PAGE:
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Table of Contents
Year : 2013  |  Volume : 17  |  Issue : 1  |  Page : 177

Patient-centric care: Managing celiac disease

1 Medical Student, PGIMS, Rohtak, Haryana, India
2 Medical Student, MAIMRE, Agroha, Haryana, India
3 Department of Physiology, PGIMS, Rohtak, Haryana, India

Date of Web Publication27-Feb-2013

Correspondence Address:
Jaikrit Bhutani
121 B, Model Town, Karnal, Haryana
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Source of Support: None, Conflict of Interest: None

DOI: 10.4103/2230-8210.107875

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How to cite this article:
Bhutani J, Bhutani S, Kumar J. Patient-centric care: Managing celiac disease. Indian J Endocr Metab 2013;17:177

How to cite this URL:
Bhutani J, Bhutani S, Kumar J. Patient-centric care: Managing celiac disease. Indian J Endocr Metab [serial online] 2013 [cited 2020 May 29];17:177. Available from: http://www.ijem.in/text.asp?2013/17/1/177/107875


In this era of evidence-based medicine, Indian Journal of Endocrinology and Metabolism has correctly supported the movement of patient empowerment and patient-centered care in endocrinology. [1],[2] However, despite an increasing burden, Celiac Disease (CD) remains a neglected area in terms of Patient Centered Care (PCC).

Though not an endocrine dysfunction in strict sense, CD is an autoimmune gastrointestinal disorder with numerous related endocrinopathies. These patients are known to develop diabetes, osteoporosis, and other altered hormonal disorders that affect its severity and progression. [3] Also, undiagnosed CD may interfere with control of other endocrinal disorders, especially Type 1 Diabetes Mellitus, [4] hypothyroidism, and short stature.

The management of CD is similar to any other chronic disease and consists of lifelong gluten-free diet (GFD). However, this alone is not enough to ensure an optimal quality of life for patients with CD. It is essential to supplement GFD with (1) a group approach, which involves the patient, family members, caregivers, treating clinician, and dietitian; (2) consideration of patient concerns; (3) support therapy, through regular follow-ups; and (4) periodic compliance and well-being assessment of theindividual. [5] Therefore, a sound understanding of principles of PCC is necessary.

The clinician must understand the CD treatment barriers of poor palatability of GFD, ambiguous food labels, and frequent co-existing depression and anxiety. [6] Often, GFD prescriptions, strict regimens, and "consume-no-other-food" barrier seem to augment the practical, psycho-social, and emotional suffering of the patient and may even be counterproductive. [7] The treating doctor must be able to suggest solutions for such complex issues. This can be achieved by using a patient-centric approach, patient empowerment, and individualized treatment plans. [1]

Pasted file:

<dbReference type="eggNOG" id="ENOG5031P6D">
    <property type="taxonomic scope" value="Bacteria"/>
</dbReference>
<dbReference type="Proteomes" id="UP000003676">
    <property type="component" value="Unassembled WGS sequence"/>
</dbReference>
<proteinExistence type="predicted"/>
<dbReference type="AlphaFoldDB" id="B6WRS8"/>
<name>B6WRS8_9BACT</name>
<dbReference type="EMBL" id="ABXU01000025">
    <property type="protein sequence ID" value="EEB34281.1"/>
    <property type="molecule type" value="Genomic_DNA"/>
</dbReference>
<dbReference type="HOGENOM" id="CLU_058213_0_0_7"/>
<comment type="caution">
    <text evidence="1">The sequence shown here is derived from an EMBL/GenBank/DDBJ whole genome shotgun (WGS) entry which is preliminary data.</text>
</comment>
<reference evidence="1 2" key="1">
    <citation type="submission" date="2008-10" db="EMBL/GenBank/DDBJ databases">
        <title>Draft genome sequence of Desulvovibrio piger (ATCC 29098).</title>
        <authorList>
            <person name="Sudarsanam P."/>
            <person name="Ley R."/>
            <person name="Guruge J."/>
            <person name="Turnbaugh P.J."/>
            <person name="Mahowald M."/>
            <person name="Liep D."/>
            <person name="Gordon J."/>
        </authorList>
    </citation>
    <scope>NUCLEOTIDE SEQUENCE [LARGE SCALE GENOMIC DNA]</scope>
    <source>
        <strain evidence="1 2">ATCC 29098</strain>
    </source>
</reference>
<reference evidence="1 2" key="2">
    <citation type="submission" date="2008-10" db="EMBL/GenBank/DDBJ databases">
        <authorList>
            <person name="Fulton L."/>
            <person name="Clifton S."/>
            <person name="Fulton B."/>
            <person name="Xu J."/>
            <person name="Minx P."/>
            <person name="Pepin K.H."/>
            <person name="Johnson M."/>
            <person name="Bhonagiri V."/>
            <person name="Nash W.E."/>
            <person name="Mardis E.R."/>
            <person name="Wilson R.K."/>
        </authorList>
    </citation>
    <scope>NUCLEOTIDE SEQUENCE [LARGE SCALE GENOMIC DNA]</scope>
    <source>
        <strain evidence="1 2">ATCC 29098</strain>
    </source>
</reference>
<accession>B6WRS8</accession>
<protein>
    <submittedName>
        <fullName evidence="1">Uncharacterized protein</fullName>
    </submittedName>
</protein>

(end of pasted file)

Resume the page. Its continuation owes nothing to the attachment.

The clinician must empower the patient clearly about CD, with a positive approach, and emphasize the lifelong role of GFD. A comprehensive dietary advice, nutritional assessment, diet education, meal planning, and counseling on how to adjust with gluten-free lifestyle must be taken promptly from a trained dietician. Similar to Food Allergen Labeling and Consumer Protection Act (FALCPA) of USA, regulations by FDA India for appropriate labeling of "gluten-free" food must be initiated. Cognitive, behavioral, and practical coping strategies, amalgamated with rationality, flexibility, and ease of the patient can be used additionally. Lastly, the health care costs, emotional issues, and other patient concerns must be dealt empathetically by the doctor in order to ensure better patient lifestyle and quality of life. [8] Patient focused initiatives of CD like websites (www.celiac.com and www.celiac.org), support groups, awareness campaigns, and GFD stores offer newer avenues to patient-centric care in CD.

Through this letter, and the global platform of Indian Journal of Endocrinology and Metabolism, we aim at sensitizing all its readers toward the need for patient-centered management plan for CD.

   References Top

1.Baruah MP, Kalra B, Kalra S. Patient centered approach in endocrinology: From introspection to action. Indian J Endocrinol Metab 2012;16:679-81.  Back to cited text no. 1
2.Kalra S, Unnikrishnan AG, Skovlund SE. Patient empowerment in endocrinology. Indian J Endocrinol Metab 2012;16:1-3.  Back to cited text no. 2
3.Fasano A, Berti I, Gerarduzzi T, Not T, Colletti RB, Drago S, et al. Prevalence of celiac disease in at-risk and not-at-risk groups in the United States: A large multi-center study. Arch Intern Med 2003;163:286-92.  Back to cited text no. 3
4.Leeds JS, Hopper AD, Hadjivassiliou M, Tesfaye S, Sanders DS. High prevalence of microvascular complications in adults with type 1 diabetes and newly diagnosed celiac disease. Diabetes Care 2011;34:2158-63.  Back to cited text no. 4
5.Ciacci C, Cirillo M, Cavallaro R, Mazzacca G. Long-term follow-up of celiac adults on gluten-free diet: Prevalence and correlates of intestinal damage. Digestion 2002;66:178-85.  Back to cited text no. 5
6.Pietzak MM. Follow-up of patients with celiac disease: Achieving compliance with treatment. Gastroenterology 2005;128:S135-41.  Back to cited text no. 6
7.Sverker A, Hensing G, Hallert C. 'Controlled by food': Lived experiences of coeliac disease. J Hum Nutr Diet 2005;18:171-80.  Back to cited text no. 7
8.Barry MJ, Edgman-Levitan S. Shared decision making: Pinnacle of patient-centered care. N Engl J Med 2012;366:780-1.  Back to cited text no. 8


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